Never buying AMD again, and here’s why…

UPDATE: So, I went to purchase another i7 and realized that the price I listed was a super good deal. The place I purchased it for $250 now has it listed as $280 and other sites have it for over $300. So, I decided to build a new system starting with a processor price tag of $125 to match the AMD. At the same time, my brother just built a new system for his son and when I benchmarked his Pentium, it scored higher than my new AMD and it was a $60 CPU! :/ So I added those specs to the list as well.

So, I just built a new AMD based system because their processors were just so much cheaper.  It wasn’t till I finished that I realized that my new AMD FX-4350 4.2GHz processor was a complete piece of crap.



Comparison Added for reference
AMD Parts Intel i7 Parts Intel Pentium Parts Intel i3 Parts
Case iMicro CA-I102USB 350W = $40 iMicro CA-I102USB 350W = $40 iMicro CA-I102USB 350W = $40 iMicro CA-I102USB 350W = $40
Processors AMD FX-4350 Quad-Core Processor 4.2GHz = $125 Intel i7-4790K Quad-Core Processor 4.0Ghz = $250 Intel Pentium G3258 Dual-Core Processor 3.2Ghz = $60 Intel Core i3-4150 Haswell Processor 3.5GHz = $105
Motherboard GIGABYTE GA-970A-DS3P = $74 Asus H81M-K = $56 Asus B85M-G R2.0 = $40  MSI H81M-P33 = $45
RAM CORSAIR CMZ8GX3M2A1866C9B 2x4GB RAM = $95 Super Talent DDR3-1333 4GB x 2 RAM = $70 Crucial DDR3 CL9 2x4GB RAM = $80  Super Talent DDR3-1333 4GB x 2 RAM = $70
Hard Drive Super Talent TeraNova 240GB 2.5 inch SATA3 = $106 Super Talent TeraNova 240GB 2.5 inch SATA3 = $106 Super Talent TeraNova 240GB 2.5 inch SATA3 = $106 Super Talent TeraNova 240GB 2.5 inch SATA3 = $106
Total Cost $440 $522 $ 326  $366


So, that’s almost a $100 difference and in either case, I was shooting for a $500 machine..  But, let’s take a look at what that $100 difference is making.

First, let’s compare the processor cache difference:



AMD Intel i7
Size Speed Size Speed
L1 Cache 16K 75348 MB/s 64K 222225 MB/s
L2 Cache 2048K 37674 MB/s 256K 61997 MB/s
L3 Cache 8192K 10143 MB/s 8192K 46788 MB/s
Memory 8156M 7931 MB/s 8065M 19304 MB/s
Pic (click for larger image)


Intel Pentium Intel i3
Size Speed Size Speed
L1 Cache 32K 213338MB/s 64K 195337MB/s
L2 Cache 256K 52460MB/s 256K 54048MB/s
L3 Cache 3072K 39507MB/s 3072K 41275MB/s
Memory 8098M 9786MB/s 8136M 19382MB/s
Pic (click for larger image)
No idea why Memtest detected it as an i7


Now, I’m not going to talk about how AMD distributes the amount of L2 and L3 cache it has for each core or how Intel does it. But, I learned a long time ago that step one of building a new computer is to run a memtest before installing the OS. Of course, I learned it the hard way after troubleshooting the crap out of a computer that was having random crashes. Turns out the second stick of RAM was bad and the system would only crash after it would hit that bad stick (before dual and triple channel motherboards).

So, to get a better understanding of how on-board processor cache works, think of it like a 3 tier water fountain sitting in a pond (where the pond is the RAM) connected to a lake (where the lake is the hard drive). As the processor does it’s job, it needs to access memory. If it’s able to do the processing without going to far down the fountain, the faster it will be. In this example, the AMD has a tiny 16K bowl at the top, where the Intel has a bowl 4 times bigger. Besides the fact that the Intel L1 cache is WAY faster, it gives the Intel the ability to process 4 times as much data before it spills over to the L2 cache, which would be the next bowl down on the water fountain. In this example, the AMD has a “huge” 2048K bowl where the Intel only has a small 256K bowl. Though, the AMD bowl, although bigger, is half the speed. And then, after L2 is full, it spills into L3.. which is the same size for each processor, but again, the Intel’s L3 cache is 4 times faster than the AMD. I mean, if you look, the AMD’s L3 cache is barely faster than pushing the data out to the RAM. Once the RAM is full, the computer starts paging, which pretty much cripples the machine. Paging is when it starts swapping data out of the RAM and writing it to the hard drive, which is the slowest of everything.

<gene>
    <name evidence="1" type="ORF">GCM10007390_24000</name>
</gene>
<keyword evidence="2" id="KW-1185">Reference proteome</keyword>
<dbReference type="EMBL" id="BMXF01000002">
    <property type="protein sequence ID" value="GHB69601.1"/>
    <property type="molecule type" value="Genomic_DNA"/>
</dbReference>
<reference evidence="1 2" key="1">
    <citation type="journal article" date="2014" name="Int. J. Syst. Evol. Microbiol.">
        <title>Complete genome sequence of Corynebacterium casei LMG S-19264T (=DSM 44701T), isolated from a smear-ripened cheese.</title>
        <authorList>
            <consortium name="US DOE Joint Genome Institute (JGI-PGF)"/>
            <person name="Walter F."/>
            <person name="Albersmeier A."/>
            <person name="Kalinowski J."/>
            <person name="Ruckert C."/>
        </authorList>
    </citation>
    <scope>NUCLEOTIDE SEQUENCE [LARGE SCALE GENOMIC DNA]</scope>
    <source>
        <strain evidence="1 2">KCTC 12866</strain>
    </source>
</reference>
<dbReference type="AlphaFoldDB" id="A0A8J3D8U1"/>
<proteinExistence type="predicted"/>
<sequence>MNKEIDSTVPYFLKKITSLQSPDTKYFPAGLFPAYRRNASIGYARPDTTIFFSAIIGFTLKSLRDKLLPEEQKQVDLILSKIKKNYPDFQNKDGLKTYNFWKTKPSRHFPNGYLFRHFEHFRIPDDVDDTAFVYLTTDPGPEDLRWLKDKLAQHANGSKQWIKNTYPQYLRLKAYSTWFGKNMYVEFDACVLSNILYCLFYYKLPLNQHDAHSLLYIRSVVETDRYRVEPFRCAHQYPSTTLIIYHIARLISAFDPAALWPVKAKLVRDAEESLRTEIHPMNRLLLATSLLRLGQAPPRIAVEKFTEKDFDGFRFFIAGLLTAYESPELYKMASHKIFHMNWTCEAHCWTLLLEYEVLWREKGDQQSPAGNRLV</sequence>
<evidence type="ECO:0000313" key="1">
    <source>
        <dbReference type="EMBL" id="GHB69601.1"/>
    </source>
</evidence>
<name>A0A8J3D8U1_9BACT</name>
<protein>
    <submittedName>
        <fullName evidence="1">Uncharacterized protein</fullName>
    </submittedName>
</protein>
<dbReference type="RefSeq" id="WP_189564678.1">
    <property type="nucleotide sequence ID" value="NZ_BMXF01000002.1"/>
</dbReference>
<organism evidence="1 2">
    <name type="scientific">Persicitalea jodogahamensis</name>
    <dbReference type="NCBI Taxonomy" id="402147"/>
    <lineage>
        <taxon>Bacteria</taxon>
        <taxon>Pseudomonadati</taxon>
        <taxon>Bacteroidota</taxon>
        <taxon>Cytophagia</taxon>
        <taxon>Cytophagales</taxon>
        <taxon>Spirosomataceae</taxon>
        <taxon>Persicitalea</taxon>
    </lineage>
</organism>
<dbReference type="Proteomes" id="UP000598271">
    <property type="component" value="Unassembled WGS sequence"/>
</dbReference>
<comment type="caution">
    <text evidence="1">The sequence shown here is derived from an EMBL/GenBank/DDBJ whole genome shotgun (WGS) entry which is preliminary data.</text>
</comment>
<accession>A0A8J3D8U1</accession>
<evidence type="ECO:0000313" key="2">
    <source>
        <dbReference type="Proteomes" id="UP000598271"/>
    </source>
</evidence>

Let’s take a look at silverbench results. (click image for full size)



AMD = P5479 using 4 threads because it’s a quad core processor that doesn’t support multi-threading. Intel i7 = P19959 using 8 threads because it’s a quad core processor with multi-threading.
Intel Pentium = 6424 using 2 threads because it’s a dual core processor without multi-threading. Intel i3 = P8648 using 4 threads because it’s a dual core processor with multi-threading.


Wow.. what a HUGE difference!

What I’ve learned from this, is that I’m better off buying an Intel processor that cost more and buying cheaper supporting hardware (motherboard and RAM) than to buy a cheaper AMD. In both cases, I was shooting for a $500 budget, which was what drove the reason to purchase what I did. There are cheaper AMD and Intel motherboards, but they are by brands I don’t know or trust. In both cases, these were the cheapest “quality” branded motherboards available for each processor as well as RAM.


Final Thought with update:  So, looking at the Silverbench results for the $60 Pentium that is only dual core, non-multithreading, the AMD (which cost over twice the price and has two more cores) benchmarked worse.  Yup, this is the final straw, I will never buy AMD again.  The way they build their processors, if a $60 dual-core Pentium 3.2Ghz can out perform a $125 quad-core AMD FX-4350 4.2Ghz processor, AMD is clearly selling garbage.  This is a perfect example of how AMD is marking their processors in a way to attempt to fool customers.  This is clearly an example of apples vs oranges when Ghz comes into play as AMD processors are clearly inferior to Intel processors.